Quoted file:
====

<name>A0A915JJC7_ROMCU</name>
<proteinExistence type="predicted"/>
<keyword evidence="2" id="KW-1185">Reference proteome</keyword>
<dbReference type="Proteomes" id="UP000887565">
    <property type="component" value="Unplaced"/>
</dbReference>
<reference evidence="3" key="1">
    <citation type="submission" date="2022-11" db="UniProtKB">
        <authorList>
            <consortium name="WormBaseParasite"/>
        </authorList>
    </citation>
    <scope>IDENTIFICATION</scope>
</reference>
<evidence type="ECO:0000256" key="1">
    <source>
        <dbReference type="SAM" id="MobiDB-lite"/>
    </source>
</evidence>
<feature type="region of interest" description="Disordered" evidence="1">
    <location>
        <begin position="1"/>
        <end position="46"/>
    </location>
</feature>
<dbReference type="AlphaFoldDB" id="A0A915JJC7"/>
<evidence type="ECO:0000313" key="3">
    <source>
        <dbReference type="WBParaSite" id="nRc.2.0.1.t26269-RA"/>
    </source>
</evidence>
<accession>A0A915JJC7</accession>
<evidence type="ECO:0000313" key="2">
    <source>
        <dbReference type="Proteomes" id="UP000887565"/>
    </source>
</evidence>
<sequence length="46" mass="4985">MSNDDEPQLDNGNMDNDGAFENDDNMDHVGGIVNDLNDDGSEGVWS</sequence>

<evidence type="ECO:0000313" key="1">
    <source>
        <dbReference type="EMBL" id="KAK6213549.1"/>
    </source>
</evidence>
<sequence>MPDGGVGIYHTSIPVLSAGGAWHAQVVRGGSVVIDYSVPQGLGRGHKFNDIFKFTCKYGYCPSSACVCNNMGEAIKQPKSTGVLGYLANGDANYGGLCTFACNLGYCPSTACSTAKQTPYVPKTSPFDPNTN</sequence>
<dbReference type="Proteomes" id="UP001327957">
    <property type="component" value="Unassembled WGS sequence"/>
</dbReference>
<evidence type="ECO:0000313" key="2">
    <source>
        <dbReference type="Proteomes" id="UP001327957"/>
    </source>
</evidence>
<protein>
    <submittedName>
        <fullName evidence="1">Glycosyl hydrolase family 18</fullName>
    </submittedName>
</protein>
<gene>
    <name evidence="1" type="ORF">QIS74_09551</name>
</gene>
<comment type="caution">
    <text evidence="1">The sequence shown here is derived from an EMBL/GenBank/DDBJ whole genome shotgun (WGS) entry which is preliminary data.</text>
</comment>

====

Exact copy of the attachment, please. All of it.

<name>A0A915JJC7_ROMCU</name>
<proteinExistence type="predicted"/>
<keyword evidence="2" id="KW-1185">Reference proteome</keyword>
<dbReference type="Proteomes" id="UP000887565">
    <property type="component" value="Unplaced"/>
</dbReference>
<reference evidence="3" key="1">
    <citation type="submission" date="2022-11" db="UniProtKB">
        <authorList>
            <consortium name="WormBaseParasite"/>
        </authorList>
    </citation>
    <scope>IDENTIFICATION</scope>
</reference>
<evidence type="ECO:0000256" key="1">
    <source>
        <dbReference type="SAM" id="MobiDB-lite"/>
    </source>
</evidence>
<feature type="region of interest" description="Disordered" evidence="1">
    <location>
        <begin position="1"/>
        <end position="46"/>
    </location>
</feature>
<dbReference type="AlphaFoldDB" id="A0A915JJC7"/>
<evidence type="ECO:0000313" key="3">
    <source>
        <dbReference type="WBParaSite" id="nRc.2.0.1.t26269-RA"/>
    </source>
</evidence>
<accession>A0A915JJC7</accession>
<evidence type="ECO:0000313" key="2">
    <source>
        <dbReference type="Proteomes" id="UP000887565"/>
    </source>
</evidence>
<sequence length="46" mass="4985">MSNDDEPQLDNGNMDNDGAFENDDNMDHVGGIVNDLNDDGSEGVWS</sequence>

<evidence type="ECO:0000313" key="1">
    <source>
        <dbReference type="EMBL" id="KAK6213549.1"/>
    </source>
</evidence>
<sequence>MPDGGVGIYHTSIPVLSAGGAWHAQVVRGGSVVIDYSVPQGLGRGHKFNDIFKFTCKYGYCPSSACVCNNMGEAIKQPKSTGVLGYLANGDANYGGLCTFACNLGYCPSTACSTAKQTPYVPKTSPFDPNTN</sequence>
<dbReference type="Proteomes" id="UP001327957">
    <property type="component" value="Unassembled WGS sequence"/>
</dbReference>
<evidence type="ECO:0000313" key="2">
    <source>
        <dbReference type="Proteomes" id="UP001327957"/>
    </source>
</evidence>
<protein>
    <submittedName>
        <fullName evidence="1">Glycosyl hydrolase family 18</fullName>
    </submittedName>
</protein>
<gene>
    <name evidence="1" type="ORF">QIS74_09551</name>
</gene>
<comment type="caution">
    <text evidence="1">The sequence shown here is derived from an EMBL/GenBank/DDBJ whole genome shotgun (WGS) entry which is preliminary data.</text>
</comment>